A heterozygous mutation with a nucleotide exchange of 1144 C to T in exon 13 leading to an amino acid change R382W in the DNA binding domain was identified in the STAT3 gene.

Patient 5

An 11 year old boy presented with recurrent abscesses since 4 months of age, including skin, dento-alveolar and lung abscesses. He developed a pyo-pneumothorax at 3½ years, and the aspirated pus grew P. aeruginosa. He had also developed a skin rash at the age of 6 months. He had a greenstick fracture of the right ulna at 6 years. His serum IgE was elevated (> 2000 IU/ml). His eosinophil count, serum immunoglobulins, isohemagglutinin titre, anti typhoid Vi antibody titre, lymphocyte subsets and NBT assay were normal. The National Institutes of Health (NIH) score was 28 (Table 3).

A heterozygous mutation with a nucleotide exchange of 1909 G to A in exon 21 leading to an amino acid change V637M in the SH2 domain identified in the STAT3 gene.

The laboratory investigations and STAT3 mutations detected in our patients are presented in Table 2. STAT3 mutations are presented in figure. Table 4 shows a comparison of our patients, with those from the west [1, 7] India [8], ethnic Chinese from China [9, 10], Hong Kong [11] and Taiwan [12], and Japanese patients [13].
Table 4

Comparison of US, European and Asian patients with STAT3 mutations positive AD-HIGE

Clinical feature

US (n = 64) [16]

French (n = 60) [7]

Indian (n = 04) [8]

Ethnic Chinese (n = 12) [913]

Japanese (n = 08) [14]

Sri Lankan (n = 05)

Age range

 

1 month–46 years

4 months–35 years

1.7–26 years

6–21 years

5–15 years

%

%

%

% (n)

% (n)

%

Findings related to infections and immune system

 Moderate to severe eczema

90.6

nm

nm

91.6 (11/12)

87.5 (7/8)

60

 Serum IgE > 2000 IU/ml

nm

96

100

75 (9/12)

100 (8/8)

100

 Eosinophilia (> 2 SD above normal mean)

70.7

80

75

91.6 (11/12)

75 (6/8)

60

 Recurrent pneumonia, X-ray proven

95

nm

50

75 (9/12)

87.5 (7/8)

40

 Recurrent skin abscesses

90.6

nm

50

100 (12/12)

75 (6/8, 2 = 1–2 abscesses)

80

 Recurrent (> 3/year) upper respiratory infections

45.8

nm

nm

71.4 (7/14)

37.5 (3/8)

80

 Mucocutaneous candidiasis

43.1

85

nm

58.3 (7/12)

67.5 (5/8)

40

 Pneumatoceles

74.6

52

25

66.6 (8/12)

67.5 (5/8)

60

 Newborn rash

64.9

48

50

66.6 (8/12)

100 (8/8)

60

 Other serious infections

nm

43

0

66.6 (8/12)

25 (2/8)

40

 Lymphoma, other cancer

03

7

0

0

0

0

Findings related to bones, teeth, and connective tissue

 Characteristic face

90.6

95

75

91.6 (11/12)

100 (8/8)

60

 Retained primary teeth

80

65

nm

100 (5/5)

37.5 (3/8)

60

 Hyperextensibility of joints

52.7

50

nm

58.3 (7/12)

50 (4/8)

20

 Increased nasal width (interalar distance > 1 SD above normal value for age, race)

51.9

85

nm

80 (4/5)

12.5 (1/8)

20

 Scoliosis > 10°

26

38

nm

0

25 (2/8)

60

 Recurrent fractures following minor trauma

45.8

42

nm

8.3 (1/12)

25 (2/8)

40

 High-arched palate

54.7

53

nm

33.3 (3/12)

25 (2/8)

40

 Congenital skeletal anomalies

nm 10

nm

nm

0

nm

0

 Focal hyperintensities on brain MRI

nm

< 1

nm

nm

nm

ne

 Chiari type I malformation

nm

nm

nm

nm

nm

ne

 Coronary vasculature abnormalities

nm

nm

nm

nm

nm

ne

nm not mentioned, ne not evaluated

Discussion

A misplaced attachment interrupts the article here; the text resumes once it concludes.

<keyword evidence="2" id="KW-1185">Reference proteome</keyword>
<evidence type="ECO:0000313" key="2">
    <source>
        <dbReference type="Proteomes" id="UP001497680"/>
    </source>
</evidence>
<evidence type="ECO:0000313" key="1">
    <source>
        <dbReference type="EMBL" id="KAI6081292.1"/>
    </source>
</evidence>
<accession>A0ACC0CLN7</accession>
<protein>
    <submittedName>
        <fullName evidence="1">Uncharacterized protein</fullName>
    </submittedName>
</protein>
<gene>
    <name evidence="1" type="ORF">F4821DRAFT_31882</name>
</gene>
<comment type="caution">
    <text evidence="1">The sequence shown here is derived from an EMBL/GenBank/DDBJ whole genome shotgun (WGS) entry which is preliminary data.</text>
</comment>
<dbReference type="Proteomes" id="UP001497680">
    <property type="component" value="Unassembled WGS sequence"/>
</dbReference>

All our patients were from the majority Sinhalese community (who form 74% of the country’s population). A previous case report of AD HIGE from Sri Lanka was also from this community [17]. Eighty percent of our patients had recurrent skin abscesses, and this was similar to the European [7, 16], Chinese [913] and Japanese cohorts [14]. On the other hand, only 50% of four reported Indian patients with AD HIGE had recurrent abscesses [8]. One of our patients developed a peripancreatic abscess, while another developed a lung abscess, and both were successfully drained. We could not find other reports of a peripancreatic abscess in AD HIGE. Mucocutaneous candidiasis was seen in 40% of our patients, compared to ≥ 70% of French [7] and > 50% of Chinese [913] and Japanese patients [14]. Patients from the US with STAT3 mutations had figures similar to ours [15]. Recurrent pneumonia was seen in ≤ 50% of Sri Lankan and Indian [8] patients, whereas these were noted in > 75% of ethnic Chinese [913], and Japanese patients [14] and in the US [16]. One of our patients (case 4) developed pneumonia following varicella. Severe viral infections are typically seen in the AR HIGE [18], and chicken pox pneumonia has rarely been reported in AD-HIGE [7]. One of our patients (case 2) had two episodes of bacterial meningitis. Although meningitis has been reported in AD HIGE [7, 19] recurrent episodes are very rare, with one patient previously reported from India [20]. However, mutation analysis was not performed in that patient. Interestingly, our patient also had several episodes of eczema herpeticum, which is usually seen in patients with the AR HIGE [18]. Vascular malformations and neurological abnormalities are common in AD HIGE patients from the west [21], but were not seen in our patients and in other Asian cohorts [814]; however the lack of active detection may be a possible reason for this. High IgE levels are seen in ≥ 95% of European [7] and Asian patients [8, 14]. Eosinophilia was seen in 60% of our patients; the figures have been higher in other cohorts. Eosinophil counts may fluctuate in time, and the lower value in our cohort may not be a true representation. One patient had partial IgA deficiency, but seroconverted following typhoid Vi vaccination, and had isohemagglutinins. IgA and IgG deficiency has been rarely reported in AD HIGE [22]. Impaired specific antibody responses may occur in some AD HIGE patients [23]. All our patients had isohemagglutinins and all three patients immunized with the typhoid Vi polysaccharide vaccine made good antibody responses.